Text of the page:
Joe Knows! FALL into These Lawn Care Habits

October 13, 2017

6 Easy Steps to “Winterize” Your Lawn for a Spectacular Spring
By Joseph Marchinchin, Turf Care Supply Corp. Agronomist

October is my favorite month of the year! Fresh apple cider, carved pumpkins, cool crisp nights, and of course, where I’m at in the mid-west, the spectacular display of vibrant fall colors that compels me to break out my camera. And there’s nothing quite like the sight of a dense, lush green lawn filling in the foreground of a mixed beech-maple forest scene - where the red, orange, and yellow leaves are so intense, they look like they’re on fire.

Have you ever noticed how most lawns just “look” better in the spring, and again in the fall? That’s because most turf grasses are adapted to perform best during the cool/moist growing seasons in their native habitats. Here in the mid-west, those months tend to be May/June and September/October. At lower latitudes, those ideal growing seasons tend to begin earlier and end later respectively. As the days get shorter and temperatures begin to fall, turf grass metabolism slows, along with growth rate. Finally, that “first-frost” makes its appearance, and your lawn knows exactly what’s just around the corner; winter. 

To ensure that your turf grass can survive the winter months, there are many steps you can take to “winterize” your lawn so that it has all the growing conditions and nutrients needed to make it through even the harshest conditions. Completing these 6 simple steps in autumn will strengthen your turf grass and give you the kind of lawn you’ve always dreamed about come spring!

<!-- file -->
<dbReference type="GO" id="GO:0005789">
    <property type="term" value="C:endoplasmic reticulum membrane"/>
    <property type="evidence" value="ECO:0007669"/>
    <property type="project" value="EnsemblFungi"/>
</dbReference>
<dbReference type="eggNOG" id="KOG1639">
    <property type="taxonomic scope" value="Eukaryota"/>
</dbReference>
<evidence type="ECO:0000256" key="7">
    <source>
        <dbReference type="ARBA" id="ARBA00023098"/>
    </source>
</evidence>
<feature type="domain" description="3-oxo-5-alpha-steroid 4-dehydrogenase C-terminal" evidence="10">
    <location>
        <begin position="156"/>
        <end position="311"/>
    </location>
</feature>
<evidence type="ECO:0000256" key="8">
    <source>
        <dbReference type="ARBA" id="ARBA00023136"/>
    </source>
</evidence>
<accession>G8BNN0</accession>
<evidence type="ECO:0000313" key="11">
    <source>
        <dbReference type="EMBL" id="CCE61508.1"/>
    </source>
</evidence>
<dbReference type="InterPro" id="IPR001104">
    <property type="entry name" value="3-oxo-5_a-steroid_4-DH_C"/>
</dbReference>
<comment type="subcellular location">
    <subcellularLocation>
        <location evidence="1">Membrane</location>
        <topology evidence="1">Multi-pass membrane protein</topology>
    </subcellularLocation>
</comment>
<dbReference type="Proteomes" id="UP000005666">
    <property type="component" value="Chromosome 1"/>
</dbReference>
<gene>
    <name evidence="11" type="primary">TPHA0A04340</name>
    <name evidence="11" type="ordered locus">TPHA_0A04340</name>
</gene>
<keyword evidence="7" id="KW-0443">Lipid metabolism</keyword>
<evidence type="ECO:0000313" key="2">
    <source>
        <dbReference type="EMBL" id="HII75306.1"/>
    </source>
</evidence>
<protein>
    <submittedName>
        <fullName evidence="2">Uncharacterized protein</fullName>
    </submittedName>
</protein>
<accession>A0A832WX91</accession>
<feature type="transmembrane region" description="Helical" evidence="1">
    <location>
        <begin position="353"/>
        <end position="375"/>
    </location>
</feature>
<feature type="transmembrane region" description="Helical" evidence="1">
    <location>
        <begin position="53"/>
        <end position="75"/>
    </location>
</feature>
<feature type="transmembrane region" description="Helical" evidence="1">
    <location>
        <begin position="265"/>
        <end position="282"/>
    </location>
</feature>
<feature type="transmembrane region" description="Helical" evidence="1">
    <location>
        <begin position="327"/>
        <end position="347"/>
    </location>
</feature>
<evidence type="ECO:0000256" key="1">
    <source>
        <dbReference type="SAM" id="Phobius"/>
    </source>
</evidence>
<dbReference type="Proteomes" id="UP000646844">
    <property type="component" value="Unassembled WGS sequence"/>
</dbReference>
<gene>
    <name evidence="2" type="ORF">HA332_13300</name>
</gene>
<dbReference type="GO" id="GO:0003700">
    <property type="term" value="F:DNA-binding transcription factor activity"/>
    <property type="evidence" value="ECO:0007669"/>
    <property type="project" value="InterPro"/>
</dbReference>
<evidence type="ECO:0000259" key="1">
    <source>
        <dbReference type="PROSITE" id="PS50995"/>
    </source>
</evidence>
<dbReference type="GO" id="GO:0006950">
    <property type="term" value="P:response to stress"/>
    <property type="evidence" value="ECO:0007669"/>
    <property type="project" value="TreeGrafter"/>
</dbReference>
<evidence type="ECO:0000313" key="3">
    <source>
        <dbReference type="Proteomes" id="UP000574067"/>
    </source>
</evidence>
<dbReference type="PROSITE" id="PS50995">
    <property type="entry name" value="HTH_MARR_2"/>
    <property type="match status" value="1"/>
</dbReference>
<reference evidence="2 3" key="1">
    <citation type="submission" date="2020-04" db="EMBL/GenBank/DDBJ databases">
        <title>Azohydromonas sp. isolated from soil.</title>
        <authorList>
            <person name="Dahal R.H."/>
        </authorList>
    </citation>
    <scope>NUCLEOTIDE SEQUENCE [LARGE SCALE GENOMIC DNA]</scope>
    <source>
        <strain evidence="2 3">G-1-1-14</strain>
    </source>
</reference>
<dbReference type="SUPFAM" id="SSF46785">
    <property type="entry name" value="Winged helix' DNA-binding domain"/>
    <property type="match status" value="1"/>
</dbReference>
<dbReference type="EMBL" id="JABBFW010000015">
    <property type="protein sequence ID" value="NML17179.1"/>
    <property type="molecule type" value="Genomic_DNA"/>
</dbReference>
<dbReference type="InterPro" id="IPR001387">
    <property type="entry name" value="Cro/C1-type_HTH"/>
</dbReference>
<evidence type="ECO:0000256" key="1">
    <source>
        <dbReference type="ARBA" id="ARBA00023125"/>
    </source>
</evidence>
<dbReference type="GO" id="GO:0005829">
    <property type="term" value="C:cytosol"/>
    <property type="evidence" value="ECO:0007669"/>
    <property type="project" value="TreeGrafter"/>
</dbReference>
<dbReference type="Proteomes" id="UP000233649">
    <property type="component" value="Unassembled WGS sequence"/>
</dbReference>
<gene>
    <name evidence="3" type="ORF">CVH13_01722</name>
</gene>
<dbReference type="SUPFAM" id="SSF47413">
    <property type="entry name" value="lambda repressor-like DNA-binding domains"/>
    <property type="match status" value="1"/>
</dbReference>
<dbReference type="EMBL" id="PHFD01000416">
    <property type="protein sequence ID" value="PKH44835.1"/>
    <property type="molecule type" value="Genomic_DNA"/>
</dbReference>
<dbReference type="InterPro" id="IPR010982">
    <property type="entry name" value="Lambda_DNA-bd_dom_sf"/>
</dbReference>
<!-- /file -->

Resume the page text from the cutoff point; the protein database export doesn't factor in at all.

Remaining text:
1. LAST MOW OF THE YEAR TO PREVENT WHITE MOLD PREVENTION
    When your turf visibly stops growing is when you should mow your lawn for the last time of the season.
    No need to overthink this one! However, one concern that should be on every landscaper’s mind is the threat of snow mold. Coming in two varieties (pink and gray), snow mold is a fungus that outright kills grass in late winter/early spring when the snow starts to melt. Just because your lawn has never had it, doesn’t mean it can’t take hold in the right conditions. The best method of prevention is to lower your cutting blade by about 25% on your final mow of the year. This will reduce your lawns height which will in turn prevent grass blade matting (the perfect growing conditions for white mold). Keeping your thatch layer below ½ inch, as well as leaf-mulching or raking all the leaves away before the first snowfall are two other important steps you can take to prevent a potential outbreak.

    NOTE: In warm and arid climates, where the average rainfall is less than 20 inches per year, mowing should continue as normal but only about half as often (skip weeks). Leave the clipping on your yard for this layer will help hold in moisture over the winter while returning Nitrogen, Phosphorus and Potassium back to a lawn. Don’t trim your grass too short but also be wary of leaving it too long; southern lawns need to be at a good length in order to let it protect itself naturally.

  2. AERATION
    The process of aeration consists of nothing more than punching small holes in the ground at regular intervals. Aeration is an often-overlooked step that performs three important functions:  1.) It reduces soil compaction 2.) It prevents excess thatch accumulation 3.) It increases the number of channels for oxygen, water, and nutrients to make their way into the root system, resulting in healthier, denser roots and a more stress-resistant turf. This is a simple step everyone should add to his or her lawn care lineup.

  3. APPLY NITROGEN FERTILIZER